During the debate, Deputy Coonan strongly urged the Minister for Social Protection to outline his Department’s response to the National Coalminers Group’s ongoing campaign.
Deputy Coonan stated he was pleased with the outcome, saying Minister Eamon O’Cuiv will undertake an investigation in his department to see that many of the miners’ health problems such as tinnitus and asthma and other respiratory ailments will be addressed under the Occupational Injuries Benefit Scheme (OIBS).
Minister O’Cúiv said he will work with the miners to reduce the hardship they are suffering. Currently the OIBS is too restrictive a scheme for the miners; it does not address their needs because the list of prescribed illnesses is too tight. For example, pneumoconiosis is acceptable but COPD – chronic obstructive pulmonary disease – tinnitus and asthma are not.
Deputy Coonan pointed out that these are the main conditions suffered by the miners and the scheme needs to change. “The Minister seemed to accept that that scheme wasn’t sufficient to meet needs of miners and their health problems acquired from working in the mines. This is more than any of the Ministers’ predecessors has done to date. I hope this isn’t just an initial reaction that fades away, as has been the case in the past. The Minister has indicated that he will discuss the issue in-depth with his officials in the Department of Social Protection. I am cautiously optimistic that the miners may at last get some compensation,” concluded Deputy Coonan.
Continue reading Glimmer of Hope For Former Tipperary Miners
New figures show that the number of farmers availing of the Farm Assist Social Welfare payment in North Tipperary has soared in the last year. There have been 190 claims awarded up to May of this year, in comparison to 152 for the whole of last year.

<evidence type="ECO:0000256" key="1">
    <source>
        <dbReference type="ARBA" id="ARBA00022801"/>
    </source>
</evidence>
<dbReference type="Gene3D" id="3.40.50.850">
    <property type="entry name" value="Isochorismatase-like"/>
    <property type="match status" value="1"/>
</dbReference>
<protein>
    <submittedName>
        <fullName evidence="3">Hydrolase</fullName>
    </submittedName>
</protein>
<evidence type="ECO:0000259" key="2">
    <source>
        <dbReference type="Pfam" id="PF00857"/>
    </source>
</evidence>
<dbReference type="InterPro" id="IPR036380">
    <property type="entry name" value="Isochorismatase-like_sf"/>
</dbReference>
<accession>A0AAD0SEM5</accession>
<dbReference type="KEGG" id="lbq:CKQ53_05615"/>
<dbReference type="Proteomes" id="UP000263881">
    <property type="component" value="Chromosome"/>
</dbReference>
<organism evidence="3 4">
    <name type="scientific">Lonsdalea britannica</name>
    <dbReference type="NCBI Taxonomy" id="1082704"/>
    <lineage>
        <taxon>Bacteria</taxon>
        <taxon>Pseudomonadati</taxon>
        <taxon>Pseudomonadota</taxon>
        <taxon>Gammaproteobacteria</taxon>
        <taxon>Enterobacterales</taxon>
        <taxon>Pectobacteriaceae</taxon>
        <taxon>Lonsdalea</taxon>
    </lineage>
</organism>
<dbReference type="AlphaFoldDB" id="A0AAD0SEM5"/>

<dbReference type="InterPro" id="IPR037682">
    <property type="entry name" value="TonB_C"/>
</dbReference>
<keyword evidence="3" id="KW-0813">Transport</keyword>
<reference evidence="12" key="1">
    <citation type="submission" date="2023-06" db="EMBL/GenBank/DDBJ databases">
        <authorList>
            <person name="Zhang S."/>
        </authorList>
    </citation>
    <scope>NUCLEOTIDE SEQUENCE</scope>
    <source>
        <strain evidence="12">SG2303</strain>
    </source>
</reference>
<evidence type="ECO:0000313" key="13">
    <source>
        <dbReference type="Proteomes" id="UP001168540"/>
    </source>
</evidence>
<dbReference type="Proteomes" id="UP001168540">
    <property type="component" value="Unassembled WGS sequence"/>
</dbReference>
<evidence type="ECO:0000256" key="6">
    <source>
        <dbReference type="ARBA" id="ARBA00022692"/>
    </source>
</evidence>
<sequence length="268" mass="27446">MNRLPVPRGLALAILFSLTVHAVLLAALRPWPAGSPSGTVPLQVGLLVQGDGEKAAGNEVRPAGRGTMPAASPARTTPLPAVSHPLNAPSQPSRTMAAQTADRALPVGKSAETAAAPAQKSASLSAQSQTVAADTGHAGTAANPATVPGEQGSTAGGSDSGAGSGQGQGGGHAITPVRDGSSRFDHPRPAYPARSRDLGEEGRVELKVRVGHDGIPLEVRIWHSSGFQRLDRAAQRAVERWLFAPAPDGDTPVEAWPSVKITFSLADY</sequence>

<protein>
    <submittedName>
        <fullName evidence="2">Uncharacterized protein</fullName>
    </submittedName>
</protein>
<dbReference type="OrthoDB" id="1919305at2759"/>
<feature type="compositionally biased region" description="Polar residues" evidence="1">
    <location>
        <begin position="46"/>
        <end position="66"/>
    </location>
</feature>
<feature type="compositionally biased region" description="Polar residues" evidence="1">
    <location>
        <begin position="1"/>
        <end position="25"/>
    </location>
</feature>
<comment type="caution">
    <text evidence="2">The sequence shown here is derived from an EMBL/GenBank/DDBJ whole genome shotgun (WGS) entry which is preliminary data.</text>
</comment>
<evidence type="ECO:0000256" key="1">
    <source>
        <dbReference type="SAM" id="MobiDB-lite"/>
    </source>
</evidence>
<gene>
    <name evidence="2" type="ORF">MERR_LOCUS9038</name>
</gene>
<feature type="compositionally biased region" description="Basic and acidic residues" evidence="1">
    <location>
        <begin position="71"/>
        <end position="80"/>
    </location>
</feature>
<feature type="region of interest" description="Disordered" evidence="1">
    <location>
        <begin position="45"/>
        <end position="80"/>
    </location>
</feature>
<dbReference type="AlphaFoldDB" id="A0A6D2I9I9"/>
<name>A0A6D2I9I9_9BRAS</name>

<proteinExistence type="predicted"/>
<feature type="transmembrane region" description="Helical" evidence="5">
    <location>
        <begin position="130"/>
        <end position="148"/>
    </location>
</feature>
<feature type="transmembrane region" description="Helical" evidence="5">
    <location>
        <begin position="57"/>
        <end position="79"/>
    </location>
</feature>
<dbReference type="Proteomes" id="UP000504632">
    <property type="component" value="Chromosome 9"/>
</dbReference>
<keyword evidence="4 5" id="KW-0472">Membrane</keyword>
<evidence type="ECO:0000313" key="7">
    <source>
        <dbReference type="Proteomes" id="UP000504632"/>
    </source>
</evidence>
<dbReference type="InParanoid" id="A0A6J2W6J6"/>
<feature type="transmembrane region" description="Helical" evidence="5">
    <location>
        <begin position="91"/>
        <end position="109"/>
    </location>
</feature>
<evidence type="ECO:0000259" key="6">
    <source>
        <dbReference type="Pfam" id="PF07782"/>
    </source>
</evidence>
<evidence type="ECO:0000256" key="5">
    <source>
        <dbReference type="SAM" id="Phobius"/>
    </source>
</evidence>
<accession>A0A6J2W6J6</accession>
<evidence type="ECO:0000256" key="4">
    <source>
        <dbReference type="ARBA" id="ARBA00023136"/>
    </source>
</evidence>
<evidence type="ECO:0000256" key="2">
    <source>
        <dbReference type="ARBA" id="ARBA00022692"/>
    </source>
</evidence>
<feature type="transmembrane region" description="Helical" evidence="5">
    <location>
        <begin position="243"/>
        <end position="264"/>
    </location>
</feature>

This substantial leap in payments highlight the ongoing financial hardship experienced by farmers throughout the County.
Up until May 5th of this year, there were 190 farm assist claims awarded in the Thurles Social Welfare Local Office, with a further 12 claims still awaiting decision. These figures also cover the Nenagh and Roscrea Branches.
The farm assist scheme was introduced into the Social Welfare Act, in 1999. It fairly addresses the situation of low-income farmers and helps provide them with a safety net. It benefits farm families with children and also provides increased payments to farming couples without children and to single farmers on low income.
While this means-tested payment is broadly similar to the Job Seekers Allowance Scheme, it has a more generous means test, which takes account of the specific nature of farming and unlike Job Seekers Allowance; farmers claiming this payment do not need to be available for work outside of the farm in order to qualify.
North Tipperary Fine Gael TD, Deputy Noel Coonan who recently raised this worrying issue through a parliamentary question he put to the Minister for Agriculture and Food and speaking to www.thurles.info , stated:
Continue reading Increase In North Tipperary Farmers Seeking State Support
Those of our readers who are eager to understand, at one glance, the current state of Europe’s five shakiest economies, all of which have larger debts than Britain, France and Germany, should spend a little time viewing the diagram below, which comes courtesy of Bill Marsh/The New York Times. See related article